3 state court was given a full and fair opportunity to hear a claim if the petitioner has presented the
4 highest state court with the claim's factual and legal basis. Duncan, 513 U.S. at 365 (legal basis);
5 Kenney v. Tamayo-Reyes, 504 U.S. 1, 8-10 (1992) (factual basis).
Additionally, the petitioner must have specifically told the state court that he was raising
7 a federal constitutional claim. Duncan, 513 U.S. at 365-66; Lyons v. Crawford, 232 F.3d 666,
8 669 (9th Cir.2000), amended, 247 F.3d 904 (2001); Hiivala v. Wood, 195 F.3d 1098, 1106 (9th
9 Cir.1999); Keating v. Hood, 133 F.3d 1240, 1241 (9th Cir.1998). In Duncan, the United States
10 Supreme Court reiterated the rule as follows:
In Picard v. Connor, 404 U.S. 270, 275 . . . (1971), we said that
exhaustion of state remedies requires that petitioners "fairly
presen[t]" federal claims to the state courts in order to give the
State the "'opportunity to pass upon and correct alleged violations
of the prisoners' federal rights" (some internal quotation marks
omitted). If state courts are to be given the opportunity to correct
alleged violations of prisoners' federal rights, they must surely be
alerted to the fact that the prisoners are asserting claims under the
United States Constitution. If a habeas petitioner wishes to claim
that an evidentiary ruling at a state court trial denied him the due
process of law guaranteed by the Fourteenth Amendment, he must
say so, not only in federal court, but in state court.
Duncan, 513 U.S. at 365-366. The Ninth Circuit examined the rule further, stating:
Our rule is that a state prisoner has not "fairly presented" (and thus
exhausted) his federal claims in state court unless he specifically
indicated to that court that those claims were based on federal law.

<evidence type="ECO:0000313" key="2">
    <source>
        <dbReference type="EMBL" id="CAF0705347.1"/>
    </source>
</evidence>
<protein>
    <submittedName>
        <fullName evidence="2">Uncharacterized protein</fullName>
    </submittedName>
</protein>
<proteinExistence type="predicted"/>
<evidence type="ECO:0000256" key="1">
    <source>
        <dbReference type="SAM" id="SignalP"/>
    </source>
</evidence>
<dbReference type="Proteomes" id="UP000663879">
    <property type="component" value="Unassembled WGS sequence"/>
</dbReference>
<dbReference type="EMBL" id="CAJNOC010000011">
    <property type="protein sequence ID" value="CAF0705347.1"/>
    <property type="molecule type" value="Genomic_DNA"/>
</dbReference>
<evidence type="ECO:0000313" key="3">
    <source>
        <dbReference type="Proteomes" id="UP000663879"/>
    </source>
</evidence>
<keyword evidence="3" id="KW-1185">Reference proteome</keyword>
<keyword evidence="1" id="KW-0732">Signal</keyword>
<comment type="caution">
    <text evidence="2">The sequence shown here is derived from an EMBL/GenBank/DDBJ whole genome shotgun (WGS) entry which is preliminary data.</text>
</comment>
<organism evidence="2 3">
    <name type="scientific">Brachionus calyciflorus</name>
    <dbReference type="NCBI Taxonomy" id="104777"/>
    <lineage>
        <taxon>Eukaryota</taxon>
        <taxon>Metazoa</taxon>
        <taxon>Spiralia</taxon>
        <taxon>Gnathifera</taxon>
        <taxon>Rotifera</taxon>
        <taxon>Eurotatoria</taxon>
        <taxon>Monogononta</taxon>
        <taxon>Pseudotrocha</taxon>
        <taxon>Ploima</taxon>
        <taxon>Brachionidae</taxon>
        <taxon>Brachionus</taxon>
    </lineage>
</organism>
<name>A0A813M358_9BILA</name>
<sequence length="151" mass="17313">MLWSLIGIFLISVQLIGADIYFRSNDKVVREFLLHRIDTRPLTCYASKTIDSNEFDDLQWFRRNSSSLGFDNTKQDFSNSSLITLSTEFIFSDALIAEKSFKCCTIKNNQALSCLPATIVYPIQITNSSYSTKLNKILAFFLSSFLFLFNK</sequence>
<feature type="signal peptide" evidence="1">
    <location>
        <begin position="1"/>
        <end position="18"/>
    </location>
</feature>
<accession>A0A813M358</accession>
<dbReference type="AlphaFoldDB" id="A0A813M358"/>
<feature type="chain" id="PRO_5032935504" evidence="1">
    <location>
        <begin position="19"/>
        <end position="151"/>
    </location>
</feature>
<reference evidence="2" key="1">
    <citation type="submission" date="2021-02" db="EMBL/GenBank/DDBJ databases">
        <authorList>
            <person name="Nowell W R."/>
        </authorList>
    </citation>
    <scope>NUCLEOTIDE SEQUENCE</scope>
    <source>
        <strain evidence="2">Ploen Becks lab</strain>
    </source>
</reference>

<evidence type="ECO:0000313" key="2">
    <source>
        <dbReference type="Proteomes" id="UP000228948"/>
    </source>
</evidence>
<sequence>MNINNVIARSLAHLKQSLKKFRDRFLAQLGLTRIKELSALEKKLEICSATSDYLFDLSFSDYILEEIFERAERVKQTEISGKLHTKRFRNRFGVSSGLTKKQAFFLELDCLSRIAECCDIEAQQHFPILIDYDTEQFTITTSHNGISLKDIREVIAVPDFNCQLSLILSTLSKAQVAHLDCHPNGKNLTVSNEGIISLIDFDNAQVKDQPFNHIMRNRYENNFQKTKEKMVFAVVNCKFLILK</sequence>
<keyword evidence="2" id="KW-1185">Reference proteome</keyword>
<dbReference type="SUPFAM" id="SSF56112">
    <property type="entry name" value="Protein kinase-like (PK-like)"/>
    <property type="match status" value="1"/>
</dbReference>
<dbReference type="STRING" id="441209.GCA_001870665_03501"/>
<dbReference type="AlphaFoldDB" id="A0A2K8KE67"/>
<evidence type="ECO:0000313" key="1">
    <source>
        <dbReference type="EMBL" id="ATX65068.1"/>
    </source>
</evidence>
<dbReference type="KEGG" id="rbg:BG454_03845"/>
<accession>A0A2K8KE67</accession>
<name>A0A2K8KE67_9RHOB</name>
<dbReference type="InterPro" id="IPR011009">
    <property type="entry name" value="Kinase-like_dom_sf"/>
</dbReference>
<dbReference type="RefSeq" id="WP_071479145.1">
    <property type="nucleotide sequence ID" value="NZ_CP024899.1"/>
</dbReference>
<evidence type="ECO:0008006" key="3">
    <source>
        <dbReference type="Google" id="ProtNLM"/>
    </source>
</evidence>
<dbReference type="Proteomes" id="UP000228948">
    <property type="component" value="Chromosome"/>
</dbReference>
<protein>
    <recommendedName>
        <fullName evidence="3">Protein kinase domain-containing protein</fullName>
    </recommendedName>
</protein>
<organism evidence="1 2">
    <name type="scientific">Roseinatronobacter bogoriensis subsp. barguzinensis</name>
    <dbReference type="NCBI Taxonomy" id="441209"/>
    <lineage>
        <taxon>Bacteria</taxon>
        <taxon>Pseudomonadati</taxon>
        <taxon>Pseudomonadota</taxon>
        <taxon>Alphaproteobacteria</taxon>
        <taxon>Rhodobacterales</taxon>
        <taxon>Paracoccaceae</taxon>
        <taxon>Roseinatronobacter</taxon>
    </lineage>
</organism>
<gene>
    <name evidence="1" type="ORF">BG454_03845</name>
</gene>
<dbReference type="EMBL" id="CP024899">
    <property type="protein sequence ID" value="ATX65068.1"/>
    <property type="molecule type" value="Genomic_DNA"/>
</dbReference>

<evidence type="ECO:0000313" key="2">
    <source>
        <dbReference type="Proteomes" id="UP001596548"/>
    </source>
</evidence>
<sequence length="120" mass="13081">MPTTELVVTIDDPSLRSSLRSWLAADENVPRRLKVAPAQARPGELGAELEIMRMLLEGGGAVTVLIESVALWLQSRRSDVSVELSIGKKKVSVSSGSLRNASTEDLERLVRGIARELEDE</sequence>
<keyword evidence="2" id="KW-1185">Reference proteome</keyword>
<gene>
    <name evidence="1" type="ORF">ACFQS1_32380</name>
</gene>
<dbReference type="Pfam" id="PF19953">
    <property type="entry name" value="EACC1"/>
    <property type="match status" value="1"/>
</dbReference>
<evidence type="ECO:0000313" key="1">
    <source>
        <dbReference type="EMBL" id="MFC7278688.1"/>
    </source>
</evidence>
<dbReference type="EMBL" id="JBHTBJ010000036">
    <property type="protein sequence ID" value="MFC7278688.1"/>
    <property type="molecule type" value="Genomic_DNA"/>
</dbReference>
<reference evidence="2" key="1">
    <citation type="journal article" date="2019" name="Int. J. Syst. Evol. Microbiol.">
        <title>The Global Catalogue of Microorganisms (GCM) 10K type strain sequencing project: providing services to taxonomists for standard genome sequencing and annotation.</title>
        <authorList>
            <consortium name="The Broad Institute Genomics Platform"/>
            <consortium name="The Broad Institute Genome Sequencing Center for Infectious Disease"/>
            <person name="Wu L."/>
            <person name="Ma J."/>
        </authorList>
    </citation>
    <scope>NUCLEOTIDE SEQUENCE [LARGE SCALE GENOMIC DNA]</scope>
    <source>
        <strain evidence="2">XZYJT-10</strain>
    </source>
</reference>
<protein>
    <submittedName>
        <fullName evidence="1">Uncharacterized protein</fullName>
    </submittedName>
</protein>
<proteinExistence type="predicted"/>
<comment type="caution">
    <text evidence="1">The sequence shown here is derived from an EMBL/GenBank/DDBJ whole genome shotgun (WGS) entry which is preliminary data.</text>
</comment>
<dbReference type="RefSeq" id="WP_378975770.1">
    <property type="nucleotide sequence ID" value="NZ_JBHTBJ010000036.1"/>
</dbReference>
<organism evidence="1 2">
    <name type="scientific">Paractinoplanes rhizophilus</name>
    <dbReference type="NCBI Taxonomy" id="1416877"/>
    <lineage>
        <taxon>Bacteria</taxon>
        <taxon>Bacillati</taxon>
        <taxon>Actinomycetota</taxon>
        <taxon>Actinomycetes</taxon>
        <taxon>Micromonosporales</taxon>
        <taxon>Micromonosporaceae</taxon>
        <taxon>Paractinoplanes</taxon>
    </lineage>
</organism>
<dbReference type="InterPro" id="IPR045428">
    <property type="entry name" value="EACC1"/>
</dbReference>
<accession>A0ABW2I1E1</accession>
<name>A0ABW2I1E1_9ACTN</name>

See Shumway v. Payne,
223 F.3d 982, 987-88 (9th Cir.
2000). Since the Supreme Court's decision in Duncan, this court
has held that the petitioner must make the federal basis of the claim
explicit either by citing federal law or the decisions of federal
courts, even if the federal basis is “self-evident," Gatlin v.
Madding, 189 F.3d 882, 889 (9th Cir. 1999) (citing Anderson v.
Harless, 459 U.S. 4, 7 . . . (1982), or the underlying claim would be
decided under state law on the same considerations that would
control resolution of the claim on federal grounds. Hiivala v.
Wood, 195 F3d 1098, 1106-07 (9th Cir. 1999); Johnson v. Zenon,
88 F.3d 828, 830-31 (9th Cir. 1996); . . . .
In Johnson, we explained that the petitioner must alert the state
court to the fact that the relevant claim is a federal one without
regard to how similar the state and federal standards for reviewing
the claim may be or how obvious the violation of federal law is.
1 Lyons v. Crawford, 232 F.3d 666, 668-669 (9th Cir. 2000).
If a petition contains unexhausted claims, a petitioner may, at his option, withdraw the
3 unexhausted claims and go forward with the exhausted claims. Anthony v. Cambra, 236 F.3d
4 568, 574 (9th Cir. 2000) (“[D]istrict courts must provide habeas litigants with the opportunity to
5 amend their mixed petitions by striking unexhausted claims as an alternative to suffering